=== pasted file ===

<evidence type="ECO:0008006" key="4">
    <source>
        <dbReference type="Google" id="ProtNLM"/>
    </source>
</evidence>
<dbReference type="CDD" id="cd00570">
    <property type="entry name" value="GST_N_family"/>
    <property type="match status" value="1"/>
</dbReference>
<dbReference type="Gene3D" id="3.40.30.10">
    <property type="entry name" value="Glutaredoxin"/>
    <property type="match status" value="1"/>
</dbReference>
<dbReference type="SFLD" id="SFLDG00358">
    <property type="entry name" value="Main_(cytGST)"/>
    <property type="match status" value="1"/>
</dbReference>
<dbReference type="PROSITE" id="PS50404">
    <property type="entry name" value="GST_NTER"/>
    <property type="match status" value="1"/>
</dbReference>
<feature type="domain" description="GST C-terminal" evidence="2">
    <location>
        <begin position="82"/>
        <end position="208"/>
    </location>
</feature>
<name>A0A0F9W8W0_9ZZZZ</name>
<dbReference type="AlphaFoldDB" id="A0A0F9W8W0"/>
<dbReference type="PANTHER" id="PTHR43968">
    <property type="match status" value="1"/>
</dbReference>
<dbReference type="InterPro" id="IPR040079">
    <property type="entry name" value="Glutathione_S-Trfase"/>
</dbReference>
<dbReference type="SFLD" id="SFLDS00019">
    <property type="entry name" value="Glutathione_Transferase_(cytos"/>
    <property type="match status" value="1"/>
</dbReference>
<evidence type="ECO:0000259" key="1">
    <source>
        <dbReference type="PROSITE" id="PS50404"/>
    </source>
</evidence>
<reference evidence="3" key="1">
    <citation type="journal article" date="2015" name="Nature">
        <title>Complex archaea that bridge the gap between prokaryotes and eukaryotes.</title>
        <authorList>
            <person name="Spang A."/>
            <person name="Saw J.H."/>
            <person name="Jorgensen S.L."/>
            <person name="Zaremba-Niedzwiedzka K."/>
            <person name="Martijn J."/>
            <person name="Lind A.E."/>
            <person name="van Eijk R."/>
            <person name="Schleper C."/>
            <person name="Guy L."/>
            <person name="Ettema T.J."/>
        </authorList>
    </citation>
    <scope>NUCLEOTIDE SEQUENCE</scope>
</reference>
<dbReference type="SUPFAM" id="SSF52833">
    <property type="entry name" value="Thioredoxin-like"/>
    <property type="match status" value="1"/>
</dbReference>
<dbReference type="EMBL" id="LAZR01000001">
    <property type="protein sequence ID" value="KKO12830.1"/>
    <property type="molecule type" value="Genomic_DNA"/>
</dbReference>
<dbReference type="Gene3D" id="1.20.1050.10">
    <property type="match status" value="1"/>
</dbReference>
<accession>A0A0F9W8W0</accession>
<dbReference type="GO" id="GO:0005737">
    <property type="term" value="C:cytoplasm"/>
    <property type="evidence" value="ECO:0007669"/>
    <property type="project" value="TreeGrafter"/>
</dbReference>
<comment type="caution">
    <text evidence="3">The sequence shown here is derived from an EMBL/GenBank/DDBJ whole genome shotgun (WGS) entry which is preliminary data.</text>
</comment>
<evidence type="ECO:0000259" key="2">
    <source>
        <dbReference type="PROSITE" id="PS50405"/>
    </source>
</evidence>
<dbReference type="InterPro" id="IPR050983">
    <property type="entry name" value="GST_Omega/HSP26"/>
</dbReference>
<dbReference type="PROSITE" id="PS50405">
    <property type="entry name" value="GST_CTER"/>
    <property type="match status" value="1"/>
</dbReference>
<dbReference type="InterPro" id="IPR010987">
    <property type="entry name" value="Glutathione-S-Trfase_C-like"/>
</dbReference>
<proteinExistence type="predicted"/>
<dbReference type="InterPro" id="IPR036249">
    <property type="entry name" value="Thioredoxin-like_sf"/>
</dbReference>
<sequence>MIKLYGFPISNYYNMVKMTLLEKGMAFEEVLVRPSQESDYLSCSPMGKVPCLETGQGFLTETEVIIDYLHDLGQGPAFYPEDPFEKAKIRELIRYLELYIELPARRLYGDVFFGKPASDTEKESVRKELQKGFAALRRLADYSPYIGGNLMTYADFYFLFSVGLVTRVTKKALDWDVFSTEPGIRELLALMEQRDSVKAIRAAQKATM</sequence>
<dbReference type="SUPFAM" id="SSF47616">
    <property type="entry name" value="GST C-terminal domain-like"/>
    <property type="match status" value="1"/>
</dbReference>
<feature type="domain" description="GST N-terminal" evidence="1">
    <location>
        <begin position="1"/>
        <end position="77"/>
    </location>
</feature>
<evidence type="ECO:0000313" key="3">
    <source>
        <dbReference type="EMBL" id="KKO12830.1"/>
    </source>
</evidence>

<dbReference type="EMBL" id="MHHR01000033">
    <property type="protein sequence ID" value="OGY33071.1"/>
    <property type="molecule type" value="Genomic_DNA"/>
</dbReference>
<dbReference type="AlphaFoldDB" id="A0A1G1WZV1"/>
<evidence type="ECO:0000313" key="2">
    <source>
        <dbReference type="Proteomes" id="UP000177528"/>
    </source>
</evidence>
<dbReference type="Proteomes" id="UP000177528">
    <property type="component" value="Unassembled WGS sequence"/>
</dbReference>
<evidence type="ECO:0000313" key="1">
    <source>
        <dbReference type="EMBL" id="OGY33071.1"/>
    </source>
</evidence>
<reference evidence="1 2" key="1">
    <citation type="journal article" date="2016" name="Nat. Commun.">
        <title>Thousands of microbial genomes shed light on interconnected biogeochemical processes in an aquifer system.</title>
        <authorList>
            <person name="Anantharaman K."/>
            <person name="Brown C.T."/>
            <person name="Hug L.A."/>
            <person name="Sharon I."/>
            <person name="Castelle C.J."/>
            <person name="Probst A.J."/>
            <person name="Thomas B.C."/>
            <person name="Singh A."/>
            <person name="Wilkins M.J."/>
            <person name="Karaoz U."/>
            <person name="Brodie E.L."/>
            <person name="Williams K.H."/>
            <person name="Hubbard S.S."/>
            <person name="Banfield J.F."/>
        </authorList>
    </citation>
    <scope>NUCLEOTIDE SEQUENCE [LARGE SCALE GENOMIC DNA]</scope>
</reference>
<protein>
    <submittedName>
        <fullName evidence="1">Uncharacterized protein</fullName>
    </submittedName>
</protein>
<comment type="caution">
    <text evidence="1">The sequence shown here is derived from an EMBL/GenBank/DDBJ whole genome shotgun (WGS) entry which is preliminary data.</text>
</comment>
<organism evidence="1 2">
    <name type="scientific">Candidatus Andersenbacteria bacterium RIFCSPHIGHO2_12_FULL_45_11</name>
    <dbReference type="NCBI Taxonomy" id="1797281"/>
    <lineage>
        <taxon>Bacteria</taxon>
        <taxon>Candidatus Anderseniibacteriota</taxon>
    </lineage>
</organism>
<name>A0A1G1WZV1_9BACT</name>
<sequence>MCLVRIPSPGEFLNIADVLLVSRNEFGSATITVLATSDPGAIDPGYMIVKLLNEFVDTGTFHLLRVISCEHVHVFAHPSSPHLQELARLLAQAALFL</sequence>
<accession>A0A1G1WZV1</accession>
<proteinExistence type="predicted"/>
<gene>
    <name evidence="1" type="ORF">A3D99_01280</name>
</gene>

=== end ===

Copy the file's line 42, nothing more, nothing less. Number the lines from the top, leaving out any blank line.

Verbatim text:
        <dbReference type="PROSITE" id="PS50404"/>